Looking back, we should have gone the route that allowed us to do more with less effort. Sometimes that route covers 90% of the use case, and clever engineering is needed for the rest 10%. But I felt we gave up the 90% for a tenner.
The commercial results spoke for themselves. With its defects, the first platform still yielded most of the company revenue. The new platform had only one successful project that took almost two years and didn't provide any substantial increase in revenue, and that could have been done in the old platform anyway. It failed to deliver a big project due to overcomplexity caused by overcustomization. All this with an engineering department twice as big. Duplicated head count didn't yield the expected revenue growth, because someone got the vision and the strategy wrong.
The most important metric
This is why, as a CTO, your most important metric is delivery speed. How fast I can go from idea to production, is the most important thing.
Now, some CTOs know this, but they misread most important for only important. What I mean is that they focus only on delivery speed, but they never achieve it, because delivery speed is affected by a myriad of things that they are not worrying about.
Poor Developer Experience is probably the biggest factor. If you have a system that is hard to understand, hard to test, and hard to change, where to do something simple you need to go and figure out where Lt. Bello was lost, then your delivery will be slow. Or if developers spend a lot of time writing boilerplate code that could be automated, that's another time waste. In short, the easier it is for developers to do their job, the better. Investing in tools to aid with setting up environments, automating trivial things, and generating boilerplate is the best investment of time you can make apart from building actual features.
If your codebase is frustrating to work with, you'll have high rates of engineer turnover, which in turn will affect your delivery speed. Reduce incidental complexity. Strive to make things as simple as they can be, and don't let yourself be fooled by shiny trendy stuff. I've seen the SPA + Microservices revolution, and all the complexity it brought, and now we are going the way back. Just make sure that what you are doing works for you and your product and that you are always solving the right problems.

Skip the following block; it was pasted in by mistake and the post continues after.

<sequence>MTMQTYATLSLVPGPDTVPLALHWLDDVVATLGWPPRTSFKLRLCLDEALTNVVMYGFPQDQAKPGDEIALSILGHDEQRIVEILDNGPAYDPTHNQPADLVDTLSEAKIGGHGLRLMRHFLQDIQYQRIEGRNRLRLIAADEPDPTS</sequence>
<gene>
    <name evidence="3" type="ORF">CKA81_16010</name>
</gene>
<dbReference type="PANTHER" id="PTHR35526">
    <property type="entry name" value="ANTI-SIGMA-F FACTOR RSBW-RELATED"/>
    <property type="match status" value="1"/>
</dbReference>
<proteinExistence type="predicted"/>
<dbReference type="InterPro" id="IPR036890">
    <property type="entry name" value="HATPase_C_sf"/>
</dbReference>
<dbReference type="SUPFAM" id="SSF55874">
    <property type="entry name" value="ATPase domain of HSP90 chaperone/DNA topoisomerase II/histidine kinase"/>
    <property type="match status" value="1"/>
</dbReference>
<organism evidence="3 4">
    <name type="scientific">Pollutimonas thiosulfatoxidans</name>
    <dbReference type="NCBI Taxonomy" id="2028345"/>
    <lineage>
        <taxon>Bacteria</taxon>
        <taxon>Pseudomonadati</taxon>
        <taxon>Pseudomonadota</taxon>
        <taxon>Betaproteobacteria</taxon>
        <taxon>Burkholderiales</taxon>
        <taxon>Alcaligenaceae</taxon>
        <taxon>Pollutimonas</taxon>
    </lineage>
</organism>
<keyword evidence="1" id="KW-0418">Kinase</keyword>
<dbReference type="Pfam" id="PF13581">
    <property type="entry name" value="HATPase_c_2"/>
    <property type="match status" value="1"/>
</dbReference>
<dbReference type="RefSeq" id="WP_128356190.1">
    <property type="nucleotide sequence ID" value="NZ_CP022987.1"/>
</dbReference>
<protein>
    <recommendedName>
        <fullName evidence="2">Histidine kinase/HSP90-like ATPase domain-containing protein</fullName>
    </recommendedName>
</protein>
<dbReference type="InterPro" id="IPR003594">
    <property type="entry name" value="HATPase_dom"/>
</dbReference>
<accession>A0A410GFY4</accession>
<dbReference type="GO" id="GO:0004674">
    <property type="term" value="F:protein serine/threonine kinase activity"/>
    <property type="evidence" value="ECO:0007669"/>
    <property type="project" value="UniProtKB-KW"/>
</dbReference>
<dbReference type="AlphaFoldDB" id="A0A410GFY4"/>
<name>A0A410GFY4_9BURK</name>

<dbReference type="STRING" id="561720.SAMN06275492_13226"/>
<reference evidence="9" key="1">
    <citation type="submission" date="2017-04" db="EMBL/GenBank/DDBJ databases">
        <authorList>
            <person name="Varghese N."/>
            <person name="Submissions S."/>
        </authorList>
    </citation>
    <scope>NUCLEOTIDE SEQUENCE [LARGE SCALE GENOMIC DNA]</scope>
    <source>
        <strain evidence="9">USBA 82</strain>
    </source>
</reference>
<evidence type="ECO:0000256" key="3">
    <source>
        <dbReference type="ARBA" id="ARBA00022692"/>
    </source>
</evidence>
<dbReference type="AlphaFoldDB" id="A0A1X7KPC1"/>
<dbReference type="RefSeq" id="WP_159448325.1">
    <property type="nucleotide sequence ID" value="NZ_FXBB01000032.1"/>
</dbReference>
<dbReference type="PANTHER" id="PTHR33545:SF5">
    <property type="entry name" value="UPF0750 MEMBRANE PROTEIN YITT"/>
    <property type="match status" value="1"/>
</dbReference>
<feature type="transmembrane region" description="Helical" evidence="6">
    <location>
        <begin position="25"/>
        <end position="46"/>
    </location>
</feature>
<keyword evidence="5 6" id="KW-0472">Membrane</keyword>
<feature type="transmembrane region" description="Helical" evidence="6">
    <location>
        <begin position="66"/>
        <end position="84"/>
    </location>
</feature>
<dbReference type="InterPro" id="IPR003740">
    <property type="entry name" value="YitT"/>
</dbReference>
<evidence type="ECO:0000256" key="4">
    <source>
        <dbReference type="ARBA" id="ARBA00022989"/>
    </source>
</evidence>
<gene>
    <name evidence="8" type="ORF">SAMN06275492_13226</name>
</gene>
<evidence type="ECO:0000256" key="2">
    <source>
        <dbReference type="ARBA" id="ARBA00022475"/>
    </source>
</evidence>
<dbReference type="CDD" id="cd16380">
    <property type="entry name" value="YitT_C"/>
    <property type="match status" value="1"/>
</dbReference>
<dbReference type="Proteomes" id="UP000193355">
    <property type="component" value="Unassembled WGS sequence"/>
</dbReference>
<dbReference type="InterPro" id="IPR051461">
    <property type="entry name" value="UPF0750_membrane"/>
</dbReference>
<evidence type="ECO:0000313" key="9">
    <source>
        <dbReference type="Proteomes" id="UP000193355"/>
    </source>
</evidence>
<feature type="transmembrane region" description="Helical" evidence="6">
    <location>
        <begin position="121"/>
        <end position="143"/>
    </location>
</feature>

Testing is another area. You need to make sure your test suite runs as fast and reliable as possible. Slow and flaky tests are extremely bad for your delivery speed. And when something breaks, the why should be extremely obvious, and not some weird stack trace full of noise that no one can make sense of. You don't need a massive QA team if you develop a product that is easier to test. Extend your testing frameworks with custom stuff so you can write more tests with less code. For instance, this test in one of my projects uses a custom PHPUnit extension that resets the database when the
SetupDatabase attribute is present. It also uses custom assertions for testing APIs.
Sometimes, complexity makes its way in and there is no way back. But then investment in onboarding and training should follow suit. Make sure you take proper time to explain how your system works to new joiners, why things work the way they do, and who knows, maybe they will have one idea or two to improve things. And give them the time to do so!
Code integration, review, and deployment should be as automated as possible through a CI/CD pipeline. Make sure it runs fast and makes extensive use of caching. If it needs to be super custom and vendor-dependent, so be it. Is better that it runs fast on one vendor than slow on any vendor.
But above everything else, be a problem seeker and solver. Always ask yourself the question: "What is in the way of my team delivering faster, with less effort?". That should be the question in every refinement too: "How can we do more with less?". That's the key.
A theatrical analogy
There is probably nothing more irritating to CEOs than spending time on things that do not deliver product features. The words migration or refactoring terrorize them to no end. And to some degree, I understand. After all, you are not delivering any features while your competitors are. But sometimes, to keep on moving, you have to take a few moments to catch your breath.
Let's go back to the definition of scaling given at the beginning.
Scaling a business means setting the stage to enable and support growth.